The Interview: https://www.jordanharbinger.com/jocko-willink-why-discipline-beats-motivation-every-time/
The Analysis: coaching insights from a warrior (ex Navy SEAL). Notes jotted in chronological order (a few with rough time stamps) and taken from a coaching perspective.
•if Jocko could tell his 20-year-old self anything, it would be that he doesn’t know anything. Growth happens in five year increments — when you’re 20, you think you know everything. When you’re 25, you go, “oh wow, at 20 I didn’t know anything, but I know it all now.” Etc, etc, through 30 and 35, and by the time you hit 40 you realize there’s a pattern and you still don’t know anything.
•“The best deliverer of humility is life itself.” — Jocko Willink
•to teach humility, give somebody a project that they can’t handle — slightly outside their competency level, “hey, since you’re so smart, go ahead and do x” (~6 min)
•to teach confidence, give somebody a project within their competency level “hey, this is a big project, can you handle this for me?” And when they successfully complete it they’re more competent. And then they can move up to take your job and you can take somebody else’s job.
•don’t feel threatened by other people taking your job. You want to train people to take your job, and you’ll move up too.
•to give feedback to somebody above you, don’t tell them they’re wrong (unless they’re a great leader, they’ll be offended). Instead, ask them to elaborate on a couple points you’d like clarification on (why are we doing this x way, etc.) This forces them to think about it. You’re coming from a perspective of wanting to help their plan, and they’re open to you. Maybe their plan is actually fantastic, and you didn’t understand it, and if you still don’t understand you ask “why are we doing it this way instead of this way?” You can do this DOWN the chain of command too. ~10 min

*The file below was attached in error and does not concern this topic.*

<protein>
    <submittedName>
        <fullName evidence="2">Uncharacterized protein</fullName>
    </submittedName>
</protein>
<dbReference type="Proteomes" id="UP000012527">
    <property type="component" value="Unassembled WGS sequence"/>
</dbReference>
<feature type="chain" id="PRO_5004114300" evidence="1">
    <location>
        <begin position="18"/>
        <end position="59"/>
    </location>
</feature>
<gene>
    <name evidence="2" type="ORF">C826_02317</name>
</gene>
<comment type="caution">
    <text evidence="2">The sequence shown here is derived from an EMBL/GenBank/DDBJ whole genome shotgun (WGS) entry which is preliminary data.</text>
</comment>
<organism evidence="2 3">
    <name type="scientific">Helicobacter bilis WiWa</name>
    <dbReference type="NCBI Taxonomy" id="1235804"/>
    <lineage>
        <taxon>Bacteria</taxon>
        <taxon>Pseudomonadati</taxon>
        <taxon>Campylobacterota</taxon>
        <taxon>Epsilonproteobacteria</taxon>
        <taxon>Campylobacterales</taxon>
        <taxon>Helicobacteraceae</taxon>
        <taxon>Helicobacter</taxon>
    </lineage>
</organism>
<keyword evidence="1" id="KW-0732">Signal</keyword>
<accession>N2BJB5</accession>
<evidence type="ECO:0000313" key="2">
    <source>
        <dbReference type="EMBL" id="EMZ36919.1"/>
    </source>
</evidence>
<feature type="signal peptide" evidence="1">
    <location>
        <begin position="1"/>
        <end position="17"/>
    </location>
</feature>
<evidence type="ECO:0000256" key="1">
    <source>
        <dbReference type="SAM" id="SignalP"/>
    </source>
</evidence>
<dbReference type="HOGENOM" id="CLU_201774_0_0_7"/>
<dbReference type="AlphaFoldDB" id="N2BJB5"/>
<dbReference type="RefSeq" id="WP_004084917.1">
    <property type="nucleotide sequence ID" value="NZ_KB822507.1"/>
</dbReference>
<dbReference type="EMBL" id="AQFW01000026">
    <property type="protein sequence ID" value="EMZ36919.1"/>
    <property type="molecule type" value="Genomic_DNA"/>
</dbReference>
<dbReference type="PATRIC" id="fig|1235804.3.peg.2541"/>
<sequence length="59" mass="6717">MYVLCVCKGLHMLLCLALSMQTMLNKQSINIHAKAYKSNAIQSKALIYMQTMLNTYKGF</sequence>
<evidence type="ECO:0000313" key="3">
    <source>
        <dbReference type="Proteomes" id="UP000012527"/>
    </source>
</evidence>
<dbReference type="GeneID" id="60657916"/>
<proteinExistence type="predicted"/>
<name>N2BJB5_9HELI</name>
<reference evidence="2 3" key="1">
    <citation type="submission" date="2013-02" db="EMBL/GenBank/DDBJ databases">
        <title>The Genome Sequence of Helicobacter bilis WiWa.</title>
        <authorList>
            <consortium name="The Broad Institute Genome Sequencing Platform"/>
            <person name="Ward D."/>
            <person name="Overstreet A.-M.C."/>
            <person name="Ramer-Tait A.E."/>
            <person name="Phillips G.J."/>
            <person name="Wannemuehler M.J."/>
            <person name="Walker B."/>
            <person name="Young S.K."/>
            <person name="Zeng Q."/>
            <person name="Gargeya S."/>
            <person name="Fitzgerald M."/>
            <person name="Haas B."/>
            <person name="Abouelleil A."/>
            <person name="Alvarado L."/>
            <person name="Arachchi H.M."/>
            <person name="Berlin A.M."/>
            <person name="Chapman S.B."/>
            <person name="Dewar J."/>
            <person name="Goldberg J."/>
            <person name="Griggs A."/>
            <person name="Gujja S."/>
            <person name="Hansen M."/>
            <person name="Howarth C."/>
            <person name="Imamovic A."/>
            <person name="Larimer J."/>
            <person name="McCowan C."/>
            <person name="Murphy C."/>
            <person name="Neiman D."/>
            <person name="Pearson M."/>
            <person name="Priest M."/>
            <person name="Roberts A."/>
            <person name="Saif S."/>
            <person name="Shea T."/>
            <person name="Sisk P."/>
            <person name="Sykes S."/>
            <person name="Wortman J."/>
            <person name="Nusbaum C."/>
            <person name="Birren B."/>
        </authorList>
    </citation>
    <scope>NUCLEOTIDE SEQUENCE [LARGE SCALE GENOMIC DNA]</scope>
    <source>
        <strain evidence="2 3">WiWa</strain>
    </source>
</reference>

•”If you want freedom in your life, there’s only one way to do that, and that’s discipline.” — Jocko Willink
•external discipline vs internal discipline — external discipline is good, but it’s finite. You need internal discipline to sustain it.
•to avoid having people tell you what to do, get ahead of the curve and do it before they ask you to.
•people know what they need to do. They know what they need to do to make their life better.
•Jocko watched his leaders when he was in the SEALs and he figured out what he liked and what he didn’t, to mimic when he was a leader.
•“When you write things down, you have to think about it. The more you think about something, the better you understand it.” — Jocko Willink
•the path to misery is a comfortable path. The path to slavery is a comfortable path.
•if you did burpees today instead of watching TV, if you eat beef jerkey instead of a donut, you won’t notice a difference in your life trajectory. But if you did that every single day, your whole life trajectory would change.
•the stakes are just as high in the real world as they are in combat, it’s just harder to see. You have one life and death is coming fast. Your life is on the line every day when you wake up (and the trajectory and quality of your life).
•“Do not accept your weaknesses. Fight every day to change them.” — Jocko Willink
•when you don’t like anything at all, but you know it’s something you know you should do, you gotta lean into it, because that means you need it.
•most of the time when humans think they need rest, they don’t. Take rest when you know you need it, but take it tomorrow. Err on the side of pushing yourself.
•logic and emotion work in tandem, especially wen you have to dig a little deeper. When your logic tells you it’s time to stop, you need to dig into the emotions and push it. If your emotions are struggling to keep going, you have to dig into the logic to keep going. (~43 min)